I never had that idea, I always thought the people in this forum are willing to help the beginners as they have also went through the same beginner's stage at some point in the past and can more or less emphatise with people who have the interests and are trying hard to master the language, and of course perhaps there is also some conscious/subconsciously notion to flaunt one's supremancy in the language to others who aspire to become as skillful as them someday. ( I don't mean it in a derogatory way, I think it's healthy)
Instant Radical wrote:In 2006, I began actively searching for new music. Having an awareness of a large Japanese music industry but never particularly impressed by anything I heard - J-pop and those awful visual kei glam metal bands - never held the slightest appeal to me. But I nevertheless asked around, and quickly discovered that Japan has a vibrant, innovative, and flat-out excellent indie rock scene.
Wow, this is like speaking exactly of me.
anyway I thought about it and realised I am not learning Japanese because of my love for the japan indie punk scene. I only discovered it after starting to learn Japanese. It is not possible to learn the language without an immerse interest in the culture, and also impossible not to experience and discover more of the culture while learning the language. Learning another langauge really opens up an entirely new world.
The first time the idea of learning Japanese hit me was when I was studying for my diploma and realised my school has a Japanese course, and I wanted to check it out but never did due to my part time job commitments. The thought stayed with me but I do not know where to start. I then had a bad experience with a language centre that never helped to motivate my interests. The only thing I learnt for the entire course fees was hiragana and katakana, which is a start. But I still had strong interest in Japanese and eventually found TJP and bought Genki from the online shop and started.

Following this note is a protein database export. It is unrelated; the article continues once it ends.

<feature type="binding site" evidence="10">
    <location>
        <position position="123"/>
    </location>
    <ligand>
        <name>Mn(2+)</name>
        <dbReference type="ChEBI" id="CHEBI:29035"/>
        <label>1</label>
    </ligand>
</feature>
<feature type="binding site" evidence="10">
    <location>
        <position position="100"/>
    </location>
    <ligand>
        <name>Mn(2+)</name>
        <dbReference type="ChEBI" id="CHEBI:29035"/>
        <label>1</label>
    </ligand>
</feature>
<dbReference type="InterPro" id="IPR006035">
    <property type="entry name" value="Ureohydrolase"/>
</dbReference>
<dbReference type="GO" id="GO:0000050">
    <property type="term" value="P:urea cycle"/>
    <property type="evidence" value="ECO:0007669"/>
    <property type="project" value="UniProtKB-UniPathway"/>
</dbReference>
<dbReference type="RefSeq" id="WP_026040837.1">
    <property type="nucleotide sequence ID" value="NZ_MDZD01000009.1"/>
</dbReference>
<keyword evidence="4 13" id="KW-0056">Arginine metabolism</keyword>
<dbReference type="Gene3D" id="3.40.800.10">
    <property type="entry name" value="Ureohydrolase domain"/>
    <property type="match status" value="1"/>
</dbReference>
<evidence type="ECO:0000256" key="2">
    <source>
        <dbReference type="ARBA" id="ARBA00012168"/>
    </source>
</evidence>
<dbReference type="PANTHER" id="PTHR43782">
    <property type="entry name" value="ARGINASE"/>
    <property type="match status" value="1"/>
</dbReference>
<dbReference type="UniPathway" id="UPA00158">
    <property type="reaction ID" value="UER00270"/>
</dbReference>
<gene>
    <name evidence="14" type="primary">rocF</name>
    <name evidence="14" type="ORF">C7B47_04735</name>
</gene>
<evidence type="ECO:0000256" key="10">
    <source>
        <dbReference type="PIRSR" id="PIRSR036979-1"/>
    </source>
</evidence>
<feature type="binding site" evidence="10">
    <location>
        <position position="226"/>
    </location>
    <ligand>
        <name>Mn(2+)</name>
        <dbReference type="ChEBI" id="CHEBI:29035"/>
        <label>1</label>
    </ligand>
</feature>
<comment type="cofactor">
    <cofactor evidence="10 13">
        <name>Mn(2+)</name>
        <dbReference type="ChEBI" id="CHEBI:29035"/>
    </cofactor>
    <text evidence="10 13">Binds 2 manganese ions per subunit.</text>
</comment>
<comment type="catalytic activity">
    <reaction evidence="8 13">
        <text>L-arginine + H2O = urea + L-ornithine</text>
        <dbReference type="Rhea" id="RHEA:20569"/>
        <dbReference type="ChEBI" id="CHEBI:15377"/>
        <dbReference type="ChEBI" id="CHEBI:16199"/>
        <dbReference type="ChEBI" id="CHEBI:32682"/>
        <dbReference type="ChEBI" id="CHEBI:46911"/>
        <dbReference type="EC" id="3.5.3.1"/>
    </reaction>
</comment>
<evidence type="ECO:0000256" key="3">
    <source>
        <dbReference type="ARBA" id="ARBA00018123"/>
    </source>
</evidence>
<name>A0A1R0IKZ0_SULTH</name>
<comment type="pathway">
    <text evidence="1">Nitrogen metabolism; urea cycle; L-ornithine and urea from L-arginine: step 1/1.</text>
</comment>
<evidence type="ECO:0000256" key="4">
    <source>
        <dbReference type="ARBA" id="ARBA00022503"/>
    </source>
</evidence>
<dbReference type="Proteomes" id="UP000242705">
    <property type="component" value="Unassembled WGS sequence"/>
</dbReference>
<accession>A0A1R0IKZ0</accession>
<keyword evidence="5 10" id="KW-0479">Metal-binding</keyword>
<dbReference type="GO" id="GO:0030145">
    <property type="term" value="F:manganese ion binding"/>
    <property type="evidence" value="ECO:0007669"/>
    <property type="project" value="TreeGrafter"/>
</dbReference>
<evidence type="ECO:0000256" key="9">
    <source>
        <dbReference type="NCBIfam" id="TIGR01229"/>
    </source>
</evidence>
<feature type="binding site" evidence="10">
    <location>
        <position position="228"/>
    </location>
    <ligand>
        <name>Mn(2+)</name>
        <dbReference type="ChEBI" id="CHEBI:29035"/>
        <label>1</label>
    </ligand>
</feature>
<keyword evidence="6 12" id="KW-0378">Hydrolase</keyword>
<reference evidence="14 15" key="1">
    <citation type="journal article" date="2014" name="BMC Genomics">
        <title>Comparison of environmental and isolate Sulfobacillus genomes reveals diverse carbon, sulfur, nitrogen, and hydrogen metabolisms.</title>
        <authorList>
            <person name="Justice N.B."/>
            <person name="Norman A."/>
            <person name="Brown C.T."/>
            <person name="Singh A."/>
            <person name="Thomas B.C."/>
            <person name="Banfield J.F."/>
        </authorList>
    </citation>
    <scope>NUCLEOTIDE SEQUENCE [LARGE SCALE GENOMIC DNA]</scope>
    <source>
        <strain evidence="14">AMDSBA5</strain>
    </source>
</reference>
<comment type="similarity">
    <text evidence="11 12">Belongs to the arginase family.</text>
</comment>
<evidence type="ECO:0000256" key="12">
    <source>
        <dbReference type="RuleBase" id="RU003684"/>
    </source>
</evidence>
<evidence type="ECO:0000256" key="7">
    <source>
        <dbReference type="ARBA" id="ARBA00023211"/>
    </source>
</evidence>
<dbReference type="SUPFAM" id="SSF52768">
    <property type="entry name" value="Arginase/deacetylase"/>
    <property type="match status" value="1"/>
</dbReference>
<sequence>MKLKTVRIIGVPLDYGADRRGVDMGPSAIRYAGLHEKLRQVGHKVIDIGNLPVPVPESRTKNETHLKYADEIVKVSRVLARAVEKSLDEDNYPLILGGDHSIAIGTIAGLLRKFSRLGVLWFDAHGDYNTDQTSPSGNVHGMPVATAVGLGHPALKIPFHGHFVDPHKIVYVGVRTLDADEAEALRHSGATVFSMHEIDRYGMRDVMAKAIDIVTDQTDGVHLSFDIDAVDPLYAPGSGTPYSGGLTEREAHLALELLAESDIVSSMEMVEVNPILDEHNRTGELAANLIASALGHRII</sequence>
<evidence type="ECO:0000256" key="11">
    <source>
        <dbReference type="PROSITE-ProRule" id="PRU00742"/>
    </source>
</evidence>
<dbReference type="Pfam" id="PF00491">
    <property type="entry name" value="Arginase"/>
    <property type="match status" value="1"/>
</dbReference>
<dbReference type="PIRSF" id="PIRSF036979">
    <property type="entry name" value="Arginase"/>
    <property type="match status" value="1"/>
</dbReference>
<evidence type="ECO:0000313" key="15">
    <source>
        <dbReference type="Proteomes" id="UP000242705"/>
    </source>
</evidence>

I think I would surely have given up if not for this site. Hence here, I wish to sincerely thank Clay-san and TJP for providing the platform for people like me with interest in the language, and also all you peeps who have been responding to my queries. I remember you.
Instant Radical-san - I pm you my youtube channel, do check it out.
May people with similar interests connect. \(*^O^*)/
- Posts: 164
- Joined: Sat 01.06.2007 6:46 am
I think that would be the coolest thing. I would see things about Japan on TV and the internet and thought the culture and what not was pretty cool. I want to move there some day.
So here I am.
- Posts: 2
- Joined: Wed 12.24.2008 5:04 pm
- Posts: 26
- Joined: Fri 10.31.2008 1:02 am
- Native language: English
Then on early 2008, I went to YouTube (which I rarely ever visited) to search for bloopers. I only found one funny video about karate bloopers, so I tried a search with the word "laugh", and up came "Laugh Away" music video by Yui. And I have to say that she made me a fan at the very first verse. I LOVE her voice. "Laugh Away" is still among my all-time favorites. I bought her first 3 albums (haven't checked the 4th).
After a while I read a comment on a forum that went something like this-- "Man, whoever does not know about Morning Musume barely knows a thing about Japan, because they're like, a superpopular group." So I checked out MM and I gotta say that I love them as well! My favorite is "Sakura Mankai", a slow tempo song that is very likable. Also very likable is "Ai no Tane", their first song. I've come to explore a lot more of Hello! Project and Nice Girl Project. C-ute is probably my favorite group right now, "Homerare Nobiko no Theme Kyoku" is my current favorite. Melon Kinenbi has a song that I like very much, "Amai Anata no Aji". Finally, I'll mention "Shiawase no Katachi" by The Possible, which I find excellent. It doesn't want to stop being heard.
So, I now want to learn Japanese so that I can enjoy the music more. Right now I'm enjoying all this J-Pop so much.
m_ wrote:Learning another langauge really opens up an entirely new world.
- Posts: 62
- Joined: Sat 03.15.2008 12:33 pm
But then the wall fell and I was able to watch Shogun re-runs on west german TV That was also the time I started watching Anime. I think I was 10 then. Some years later I bought an anime magazine that had a monthly Japanese basics section. You know some kana, and the basic words (arigatou, etc) and I thought it was so cool, it just never progressed to a stage where I'd decide to go to university for japanese studies (sadly, I'm having a lot of if-only monents with it).
So now that I'm in my boring office job. I want nothing more to make up for lost time and learn the language of the country whose culture has influenced my life from very early on.
Needless to say I'd like to speak japanese with my kendo sensei and sempais who are japanese, and I also one day want to travel to japan and maybe participate in kendo practice there. I have plenty of motivation
- Posts: 11
- Joined: Tue 10.28.2008 9:20 am
- Location: NL
Who is online
Users browsing this forum: No registered users and 10 guests